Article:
The Pentagon and NATO have their work cut out for them.

"A security map by the London-based International Council on Security and Development (ICOS) showed a deepening security crisis with substantial Taliban activity in at least 97 percent of the war-ravaged country.

"The Council added that the militants now have a permanent presence in 80 percent of the country." [14]

The United States is not alone in sinking deeper into the Afghan morass.

On September 14 U.S. ambassador to NATO Ivo Daalder, in celebrating the "resilience and deep-seated support from our allies for what is happening in Afghanistan," was equally enthusiastic in proclaiming "Over 40 percent of the body bags that leave Afghanistan do not go to the U.S. They go to other countries...." [15]

Daalder also gave the lie to earlier claims that NATO troop increases leading up to last month's presidential election were temporary in nature by acknowledging that "Many of the extra troops that NATO countries sent to Afghanistan for the August presidential elections would stay on." [16]

Leading up to the Washington Post's publication of the McChrystal assessment, NATO's Military Committee held a two-day conference in Lisbon, Portugal which was attended by McChrystal and NATO's two Strategic Commanders, Admiral Stavridis (Supreme Allied Commander, Operations) and General Abrial (Supreme Allied Commander, Transformation) which "focused mainly on the operation in Afghanistan and on the New Strategic Concept." [17]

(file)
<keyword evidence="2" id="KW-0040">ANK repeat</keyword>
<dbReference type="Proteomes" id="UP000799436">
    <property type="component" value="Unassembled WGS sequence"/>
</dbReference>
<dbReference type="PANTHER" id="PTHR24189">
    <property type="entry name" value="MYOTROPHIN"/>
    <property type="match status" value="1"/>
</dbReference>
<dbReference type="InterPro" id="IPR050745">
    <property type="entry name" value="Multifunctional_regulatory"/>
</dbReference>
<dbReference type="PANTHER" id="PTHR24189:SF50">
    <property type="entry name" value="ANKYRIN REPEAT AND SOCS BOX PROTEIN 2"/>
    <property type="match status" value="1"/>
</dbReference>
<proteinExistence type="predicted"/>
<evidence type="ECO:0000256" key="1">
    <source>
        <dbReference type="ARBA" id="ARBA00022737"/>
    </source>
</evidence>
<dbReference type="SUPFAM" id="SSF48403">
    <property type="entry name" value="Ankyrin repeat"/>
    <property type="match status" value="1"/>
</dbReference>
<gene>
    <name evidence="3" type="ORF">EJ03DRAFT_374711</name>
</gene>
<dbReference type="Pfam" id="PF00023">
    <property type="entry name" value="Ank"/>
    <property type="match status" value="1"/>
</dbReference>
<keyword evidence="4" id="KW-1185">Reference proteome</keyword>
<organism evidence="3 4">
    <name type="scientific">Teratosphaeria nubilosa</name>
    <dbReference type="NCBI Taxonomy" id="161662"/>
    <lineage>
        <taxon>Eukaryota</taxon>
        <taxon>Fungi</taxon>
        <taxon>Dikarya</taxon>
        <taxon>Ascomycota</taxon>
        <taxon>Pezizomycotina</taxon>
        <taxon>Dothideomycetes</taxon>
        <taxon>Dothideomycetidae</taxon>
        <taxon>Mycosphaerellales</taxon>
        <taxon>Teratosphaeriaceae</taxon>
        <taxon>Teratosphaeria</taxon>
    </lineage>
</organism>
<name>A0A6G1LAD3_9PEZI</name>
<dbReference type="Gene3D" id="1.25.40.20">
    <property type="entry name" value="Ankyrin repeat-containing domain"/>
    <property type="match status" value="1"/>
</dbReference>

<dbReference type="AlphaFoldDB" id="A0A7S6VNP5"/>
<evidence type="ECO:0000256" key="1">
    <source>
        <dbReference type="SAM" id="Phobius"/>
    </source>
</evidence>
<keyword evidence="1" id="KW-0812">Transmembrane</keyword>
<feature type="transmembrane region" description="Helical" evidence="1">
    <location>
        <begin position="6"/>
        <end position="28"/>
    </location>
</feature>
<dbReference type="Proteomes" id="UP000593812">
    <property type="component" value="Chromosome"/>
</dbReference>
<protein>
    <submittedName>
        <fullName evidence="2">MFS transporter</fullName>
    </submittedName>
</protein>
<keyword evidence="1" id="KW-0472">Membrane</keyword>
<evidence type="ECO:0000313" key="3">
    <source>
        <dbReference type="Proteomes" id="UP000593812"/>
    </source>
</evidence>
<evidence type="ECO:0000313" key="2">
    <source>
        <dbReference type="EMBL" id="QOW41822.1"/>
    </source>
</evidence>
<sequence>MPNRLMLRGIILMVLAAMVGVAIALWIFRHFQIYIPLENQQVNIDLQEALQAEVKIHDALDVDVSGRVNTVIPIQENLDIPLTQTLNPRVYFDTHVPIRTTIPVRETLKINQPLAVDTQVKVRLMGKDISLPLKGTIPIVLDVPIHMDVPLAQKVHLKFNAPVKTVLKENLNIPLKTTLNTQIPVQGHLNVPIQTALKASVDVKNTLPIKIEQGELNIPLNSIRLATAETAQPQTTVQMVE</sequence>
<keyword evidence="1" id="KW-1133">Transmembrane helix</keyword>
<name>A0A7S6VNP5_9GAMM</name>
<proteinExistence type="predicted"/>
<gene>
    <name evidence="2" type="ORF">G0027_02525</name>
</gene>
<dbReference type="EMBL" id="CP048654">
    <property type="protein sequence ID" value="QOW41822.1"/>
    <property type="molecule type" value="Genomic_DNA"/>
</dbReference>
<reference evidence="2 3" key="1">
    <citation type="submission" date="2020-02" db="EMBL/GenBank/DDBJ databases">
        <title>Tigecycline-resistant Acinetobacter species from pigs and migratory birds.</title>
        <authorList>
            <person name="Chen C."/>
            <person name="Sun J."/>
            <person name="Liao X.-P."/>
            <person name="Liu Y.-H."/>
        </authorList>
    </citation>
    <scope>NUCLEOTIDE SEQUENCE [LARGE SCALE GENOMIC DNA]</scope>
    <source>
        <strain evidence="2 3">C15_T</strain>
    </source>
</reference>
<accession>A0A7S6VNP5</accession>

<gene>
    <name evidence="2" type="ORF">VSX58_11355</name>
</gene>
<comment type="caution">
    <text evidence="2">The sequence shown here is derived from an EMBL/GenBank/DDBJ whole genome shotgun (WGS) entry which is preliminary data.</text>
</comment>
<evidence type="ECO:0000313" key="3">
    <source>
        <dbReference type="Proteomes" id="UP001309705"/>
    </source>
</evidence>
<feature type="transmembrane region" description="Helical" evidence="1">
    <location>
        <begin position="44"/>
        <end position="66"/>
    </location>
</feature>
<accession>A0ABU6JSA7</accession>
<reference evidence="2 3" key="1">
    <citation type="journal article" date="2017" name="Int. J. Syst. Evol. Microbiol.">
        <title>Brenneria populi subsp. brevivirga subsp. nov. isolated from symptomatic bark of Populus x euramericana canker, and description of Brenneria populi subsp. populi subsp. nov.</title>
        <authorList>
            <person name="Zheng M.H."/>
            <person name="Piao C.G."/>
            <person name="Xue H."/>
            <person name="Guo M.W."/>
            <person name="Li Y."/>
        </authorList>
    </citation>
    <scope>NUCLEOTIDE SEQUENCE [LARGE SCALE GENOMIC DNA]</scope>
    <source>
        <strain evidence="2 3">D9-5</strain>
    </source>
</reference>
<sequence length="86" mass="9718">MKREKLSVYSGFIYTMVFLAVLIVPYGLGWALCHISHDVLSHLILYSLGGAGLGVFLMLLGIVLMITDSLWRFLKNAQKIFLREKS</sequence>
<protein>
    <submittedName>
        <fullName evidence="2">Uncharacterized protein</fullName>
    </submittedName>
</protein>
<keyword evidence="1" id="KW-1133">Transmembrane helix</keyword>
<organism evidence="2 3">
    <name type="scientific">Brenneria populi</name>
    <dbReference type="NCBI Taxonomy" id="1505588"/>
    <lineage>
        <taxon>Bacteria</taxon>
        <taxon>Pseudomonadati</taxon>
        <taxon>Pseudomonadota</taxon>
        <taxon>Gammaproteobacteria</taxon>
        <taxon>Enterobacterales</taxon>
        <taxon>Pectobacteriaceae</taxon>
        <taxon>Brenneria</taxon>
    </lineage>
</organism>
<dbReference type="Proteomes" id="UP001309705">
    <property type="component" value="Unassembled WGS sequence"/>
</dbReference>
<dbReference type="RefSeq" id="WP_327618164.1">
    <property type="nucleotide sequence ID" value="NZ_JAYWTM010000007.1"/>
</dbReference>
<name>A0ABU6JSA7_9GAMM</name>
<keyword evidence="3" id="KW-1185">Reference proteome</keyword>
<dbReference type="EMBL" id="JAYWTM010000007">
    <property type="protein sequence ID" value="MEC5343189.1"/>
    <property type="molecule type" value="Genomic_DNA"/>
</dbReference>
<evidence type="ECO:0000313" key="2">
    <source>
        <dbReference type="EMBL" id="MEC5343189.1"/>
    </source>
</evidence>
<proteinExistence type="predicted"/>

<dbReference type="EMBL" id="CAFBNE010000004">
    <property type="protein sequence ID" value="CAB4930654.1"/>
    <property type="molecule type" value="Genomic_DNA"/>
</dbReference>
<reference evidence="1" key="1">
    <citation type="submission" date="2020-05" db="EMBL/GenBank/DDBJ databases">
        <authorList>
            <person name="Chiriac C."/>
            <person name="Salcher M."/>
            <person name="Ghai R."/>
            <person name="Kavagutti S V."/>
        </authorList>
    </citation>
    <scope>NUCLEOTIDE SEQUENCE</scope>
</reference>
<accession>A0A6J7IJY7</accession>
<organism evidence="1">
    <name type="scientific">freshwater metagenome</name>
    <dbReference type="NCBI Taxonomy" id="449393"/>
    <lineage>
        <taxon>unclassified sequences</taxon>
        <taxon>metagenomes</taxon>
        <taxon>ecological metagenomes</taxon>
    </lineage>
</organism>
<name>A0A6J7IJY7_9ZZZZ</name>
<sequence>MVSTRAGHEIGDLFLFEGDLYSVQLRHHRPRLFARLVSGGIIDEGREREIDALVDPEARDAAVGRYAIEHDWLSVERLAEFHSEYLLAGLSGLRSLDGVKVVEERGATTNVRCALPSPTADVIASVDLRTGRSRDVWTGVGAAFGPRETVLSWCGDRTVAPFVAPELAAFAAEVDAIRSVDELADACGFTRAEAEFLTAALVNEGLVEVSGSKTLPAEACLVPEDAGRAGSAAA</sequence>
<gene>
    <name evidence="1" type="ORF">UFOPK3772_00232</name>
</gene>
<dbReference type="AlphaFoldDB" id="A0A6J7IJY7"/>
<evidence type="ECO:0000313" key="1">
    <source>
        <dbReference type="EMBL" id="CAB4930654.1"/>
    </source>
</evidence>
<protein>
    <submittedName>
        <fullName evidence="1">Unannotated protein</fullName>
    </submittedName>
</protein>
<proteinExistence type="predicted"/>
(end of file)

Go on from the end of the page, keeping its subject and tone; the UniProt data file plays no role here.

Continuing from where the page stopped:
The 28 NATO defense chiefs present laid a wreath to the Alliance's first war dead, those killed in Afghanistan.

Earlier this month the Washington Post reported that "The U.S. military and NATO are launching a major overhaul of the way they recruit, train and equip Afghanistan's security forces," an announcement that came "in advance of expected recommendations by Gen. Stanley A. McChrystal." [18]

The article quoted Senator Carl Levin, chairman of the Senate Armed Services Committee:

"We're going to need many more trainers, hopefully including a much larger number of NATO trainers. We're going to need a surge of equipment that is coming out of Iraq and, instead of coming home, a great deal of it should be going to Afghanistan instead." [19]

According to the same report, this month NATO will "will establish a new command led by a three-star military officer to oversee recruiting and generating Afghan forces.

"The goal is to 'bring more coherence' to uncoordinated efforts by NATO contingents in Afghanistan while underscoring that the mission 'is not just America's challenge'..." [20]

Contributing to its quota of body bags, NATO has experienced losses in Afghanistan that have reached record levels. "According to the icasualties website, 363 foreign soldiers have died in Afghanistan so far this year, compared to 294 for all of 2008." [21]

This month Britain lost its 216th soldier in the nearly eight-year war. Canada lost its 131st. Denmark its 25th. Italy its 20th. Poland, where a recent poll showed 81 percent support for immediate withdrawal from Afghanistan, its 12th.